UCA’s first full-time dietitian began employment on June 3 and has big plans for how to spend the upcoming fall semester.
Nathan Slinkard, an Aramark employee, will be available from his office in Christian Cafeteria to provide free nutritional counseling to students, staff and faculty. Consultations can include everything from tips on how to avoid the ‘freshman fifteen’ to general health advice.
“My main goal is going to be to help UCA students learn more about nutrition and how they can eat healthy on campus and in residential dining [halls] as well as the different restaurants on campus,” Slinkard said.
He also plans to partner with the disability resource center and the counseling center to help provide another resource for anyone with tricky dietary needs or those who may be suffering from an eating disorder.
The type of person Slinkard is likely to meet with through these partnerships is someone like senior Khi Ellison, who lives with a disability called Spinal Muscular Atrophy Type 2.
“I’m always looking for healthier snack options and healthier meal options,” Ellison said.
Other students he may assist are those with food allergies. However, the student health clinic does not currently offer any formal testing for determining food allergies and will refer patients to another facility.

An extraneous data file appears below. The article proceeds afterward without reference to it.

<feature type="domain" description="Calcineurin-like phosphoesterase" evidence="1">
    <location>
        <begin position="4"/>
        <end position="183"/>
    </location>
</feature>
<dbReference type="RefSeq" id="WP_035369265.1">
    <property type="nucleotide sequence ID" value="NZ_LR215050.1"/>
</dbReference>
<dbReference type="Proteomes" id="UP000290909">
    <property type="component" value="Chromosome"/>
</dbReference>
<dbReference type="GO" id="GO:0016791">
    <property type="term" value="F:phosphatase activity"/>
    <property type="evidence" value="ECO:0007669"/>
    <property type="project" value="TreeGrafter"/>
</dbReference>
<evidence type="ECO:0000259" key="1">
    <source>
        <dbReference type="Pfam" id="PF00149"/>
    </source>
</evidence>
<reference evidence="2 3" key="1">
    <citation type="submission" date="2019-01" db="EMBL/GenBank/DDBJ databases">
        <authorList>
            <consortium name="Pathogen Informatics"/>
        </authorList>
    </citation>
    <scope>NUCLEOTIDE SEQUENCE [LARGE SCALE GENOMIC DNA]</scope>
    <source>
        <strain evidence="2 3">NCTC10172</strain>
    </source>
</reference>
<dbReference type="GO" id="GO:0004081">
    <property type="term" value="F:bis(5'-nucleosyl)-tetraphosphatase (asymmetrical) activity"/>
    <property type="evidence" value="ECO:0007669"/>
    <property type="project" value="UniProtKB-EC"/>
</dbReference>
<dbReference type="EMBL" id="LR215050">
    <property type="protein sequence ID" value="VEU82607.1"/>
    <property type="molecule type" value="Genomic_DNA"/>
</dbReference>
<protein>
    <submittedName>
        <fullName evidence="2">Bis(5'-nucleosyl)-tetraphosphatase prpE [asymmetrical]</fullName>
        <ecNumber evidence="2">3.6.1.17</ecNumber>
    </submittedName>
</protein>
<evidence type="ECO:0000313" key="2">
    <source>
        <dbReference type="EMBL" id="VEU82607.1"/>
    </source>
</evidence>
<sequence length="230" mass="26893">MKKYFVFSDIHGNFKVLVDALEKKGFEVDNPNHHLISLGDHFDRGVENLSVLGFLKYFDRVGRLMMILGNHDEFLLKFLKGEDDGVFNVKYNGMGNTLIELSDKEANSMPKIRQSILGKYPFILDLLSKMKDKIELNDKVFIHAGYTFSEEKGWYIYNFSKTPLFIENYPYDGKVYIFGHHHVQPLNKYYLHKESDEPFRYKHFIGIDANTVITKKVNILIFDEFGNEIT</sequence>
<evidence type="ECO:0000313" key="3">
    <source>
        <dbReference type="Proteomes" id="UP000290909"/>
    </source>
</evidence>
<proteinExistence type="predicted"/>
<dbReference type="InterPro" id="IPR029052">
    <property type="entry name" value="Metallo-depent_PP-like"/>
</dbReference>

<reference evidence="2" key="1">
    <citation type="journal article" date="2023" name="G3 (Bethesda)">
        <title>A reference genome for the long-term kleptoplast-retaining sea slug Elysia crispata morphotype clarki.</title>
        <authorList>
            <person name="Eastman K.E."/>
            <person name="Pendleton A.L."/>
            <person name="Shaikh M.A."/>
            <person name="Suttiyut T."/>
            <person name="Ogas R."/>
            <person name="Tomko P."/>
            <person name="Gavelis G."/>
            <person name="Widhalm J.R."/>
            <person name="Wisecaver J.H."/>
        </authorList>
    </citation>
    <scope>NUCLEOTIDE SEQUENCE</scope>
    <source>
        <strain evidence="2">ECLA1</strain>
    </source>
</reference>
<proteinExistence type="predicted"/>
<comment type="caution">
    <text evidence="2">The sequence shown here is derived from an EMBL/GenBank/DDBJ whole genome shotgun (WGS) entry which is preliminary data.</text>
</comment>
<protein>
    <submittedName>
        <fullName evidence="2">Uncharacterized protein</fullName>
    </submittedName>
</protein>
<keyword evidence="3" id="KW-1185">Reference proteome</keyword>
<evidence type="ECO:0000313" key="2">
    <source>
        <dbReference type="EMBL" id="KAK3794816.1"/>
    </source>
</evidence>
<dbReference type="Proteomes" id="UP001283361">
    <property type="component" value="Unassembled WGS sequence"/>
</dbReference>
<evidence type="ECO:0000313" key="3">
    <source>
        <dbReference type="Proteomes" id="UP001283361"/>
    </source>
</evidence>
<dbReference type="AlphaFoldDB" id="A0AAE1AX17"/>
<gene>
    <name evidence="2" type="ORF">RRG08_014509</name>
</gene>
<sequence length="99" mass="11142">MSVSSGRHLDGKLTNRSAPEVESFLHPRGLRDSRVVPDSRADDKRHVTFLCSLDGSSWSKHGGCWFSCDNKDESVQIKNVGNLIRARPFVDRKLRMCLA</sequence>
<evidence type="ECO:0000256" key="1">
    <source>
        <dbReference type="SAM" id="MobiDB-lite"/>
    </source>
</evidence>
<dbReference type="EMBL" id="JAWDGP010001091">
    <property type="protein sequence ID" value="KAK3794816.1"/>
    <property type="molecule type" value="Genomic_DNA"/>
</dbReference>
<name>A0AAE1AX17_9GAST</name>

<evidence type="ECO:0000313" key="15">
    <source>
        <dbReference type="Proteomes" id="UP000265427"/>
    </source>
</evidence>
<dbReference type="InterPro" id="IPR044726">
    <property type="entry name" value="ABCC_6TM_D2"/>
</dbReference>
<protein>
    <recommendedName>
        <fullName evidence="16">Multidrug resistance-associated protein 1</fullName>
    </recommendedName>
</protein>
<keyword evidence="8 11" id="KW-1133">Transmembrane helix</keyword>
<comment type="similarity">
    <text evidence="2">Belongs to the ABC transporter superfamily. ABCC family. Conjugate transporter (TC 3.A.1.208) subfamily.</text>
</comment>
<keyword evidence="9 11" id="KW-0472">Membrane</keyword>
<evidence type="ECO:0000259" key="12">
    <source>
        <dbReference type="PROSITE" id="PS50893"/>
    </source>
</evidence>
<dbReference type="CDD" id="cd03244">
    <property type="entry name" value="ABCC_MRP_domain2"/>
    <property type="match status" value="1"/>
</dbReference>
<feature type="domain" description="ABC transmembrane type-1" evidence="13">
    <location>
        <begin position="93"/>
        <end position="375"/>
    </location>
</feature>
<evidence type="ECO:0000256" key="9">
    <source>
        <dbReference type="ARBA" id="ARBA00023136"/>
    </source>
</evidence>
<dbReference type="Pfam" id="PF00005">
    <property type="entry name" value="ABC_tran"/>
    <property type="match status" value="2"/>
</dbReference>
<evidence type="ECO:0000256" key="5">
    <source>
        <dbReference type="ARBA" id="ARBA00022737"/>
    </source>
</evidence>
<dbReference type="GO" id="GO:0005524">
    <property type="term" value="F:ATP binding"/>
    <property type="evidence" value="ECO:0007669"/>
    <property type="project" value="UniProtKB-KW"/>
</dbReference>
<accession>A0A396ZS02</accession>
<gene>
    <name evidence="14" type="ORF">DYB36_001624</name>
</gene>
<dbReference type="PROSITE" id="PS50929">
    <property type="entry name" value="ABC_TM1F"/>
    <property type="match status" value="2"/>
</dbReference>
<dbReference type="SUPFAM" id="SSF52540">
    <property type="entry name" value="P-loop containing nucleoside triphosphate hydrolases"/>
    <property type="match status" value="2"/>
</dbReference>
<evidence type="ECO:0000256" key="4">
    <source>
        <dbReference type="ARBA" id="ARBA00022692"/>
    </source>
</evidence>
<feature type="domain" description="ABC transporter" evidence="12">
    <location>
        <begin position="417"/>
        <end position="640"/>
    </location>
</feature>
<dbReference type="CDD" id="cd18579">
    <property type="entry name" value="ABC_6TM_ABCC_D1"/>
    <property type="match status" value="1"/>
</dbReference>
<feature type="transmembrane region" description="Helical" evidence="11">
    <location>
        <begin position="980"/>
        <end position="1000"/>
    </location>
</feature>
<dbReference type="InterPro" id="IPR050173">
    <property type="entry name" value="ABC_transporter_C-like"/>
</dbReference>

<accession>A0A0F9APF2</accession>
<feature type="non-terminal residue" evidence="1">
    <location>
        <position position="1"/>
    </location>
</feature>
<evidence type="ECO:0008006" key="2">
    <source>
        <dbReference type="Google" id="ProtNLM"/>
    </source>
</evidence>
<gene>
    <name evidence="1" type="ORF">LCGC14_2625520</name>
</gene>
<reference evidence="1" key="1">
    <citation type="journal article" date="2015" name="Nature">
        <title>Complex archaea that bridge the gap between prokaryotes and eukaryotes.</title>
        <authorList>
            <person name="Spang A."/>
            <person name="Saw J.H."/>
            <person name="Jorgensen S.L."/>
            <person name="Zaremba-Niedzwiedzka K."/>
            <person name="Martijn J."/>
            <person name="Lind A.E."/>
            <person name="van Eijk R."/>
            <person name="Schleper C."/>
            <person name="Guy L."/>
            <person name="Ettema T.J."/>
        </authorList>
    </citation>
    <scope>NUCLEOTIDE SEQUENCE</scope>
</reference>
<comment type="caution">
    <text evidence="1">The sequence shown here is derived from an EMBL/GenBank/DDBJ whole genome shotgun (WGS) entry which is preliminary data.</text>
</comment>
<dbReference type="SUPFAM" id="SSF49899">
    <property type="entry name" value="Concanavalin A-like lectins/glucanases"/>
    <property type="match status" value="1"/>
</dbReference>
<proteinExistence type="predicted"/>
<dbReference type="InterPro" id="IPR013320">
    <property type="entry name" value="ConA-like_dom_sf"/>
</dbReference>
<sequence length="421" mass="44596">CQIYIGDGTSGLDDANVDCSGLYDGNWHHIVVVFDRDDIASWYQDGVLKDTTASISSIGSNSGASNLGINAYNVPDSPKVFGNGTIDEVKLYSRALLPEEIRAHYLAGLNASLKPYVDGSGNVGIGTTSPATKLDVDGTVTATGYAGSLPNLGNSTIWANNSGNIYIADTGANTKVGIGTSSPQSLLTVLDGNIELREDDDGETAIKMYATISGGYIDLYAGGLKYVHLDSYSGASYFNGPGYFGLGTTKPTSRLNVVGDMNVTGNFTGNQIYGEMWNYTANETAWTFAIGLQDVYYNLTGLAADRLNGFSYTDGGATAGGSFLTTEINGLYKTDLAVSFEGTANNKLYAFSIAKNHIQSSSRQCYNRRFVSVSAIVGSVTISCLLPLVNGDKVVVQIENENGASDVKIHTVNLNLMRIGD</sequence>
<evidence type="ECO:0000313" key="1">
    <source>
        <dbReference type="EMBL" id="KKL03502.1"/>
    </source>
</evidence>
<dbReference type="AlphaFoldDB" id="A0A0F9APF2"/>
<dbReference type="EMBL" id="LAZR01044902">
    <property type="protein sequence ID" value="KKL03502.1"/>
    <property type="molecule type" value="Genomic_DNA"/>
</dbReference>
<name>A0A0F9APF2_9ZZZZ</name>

One of the best resources Slinkard recommends for anyone who may want more information about navigating the food scene on campus is UCA Dining’s profile on the campus dish website.
“You can see all that is offered in the dining hall, which makes planning things super easy,” Slinkard said, “You can filter different food preferences like vegetarian or vegan and also allergies like milk, wheat and soy and things like that.”
The tools on the site also provide a full spectrum of nutrition facts for planned out meals once users select what they will be eating.
The page can be found at centralarkansas.campusdish.com and is accessible even by students who do not live on campus.
“[The website] is going to help people make the right choices and understand what they’re gonna get,” Slinkard said.
Part of Slinkard’s own passion for nutrition comes from learning about eating healthy and taking part in physical education classes during his years as a homeschooled student. The other part comes from his personal experience with family members who have medical issues.
“I’ve had family with health issues,” Slinkard said, “I’ve just learned a lot from them and their experiences, and [I have] enjoyed trying to help them as well, which has been a blessing.”
Slinkard graduated with a bachelor’s degree from Stephen F. Austin State University – also a university serviced by Aramark – in 2017, where he also later completed his dietetic internship and his master’s degree in Nutrition.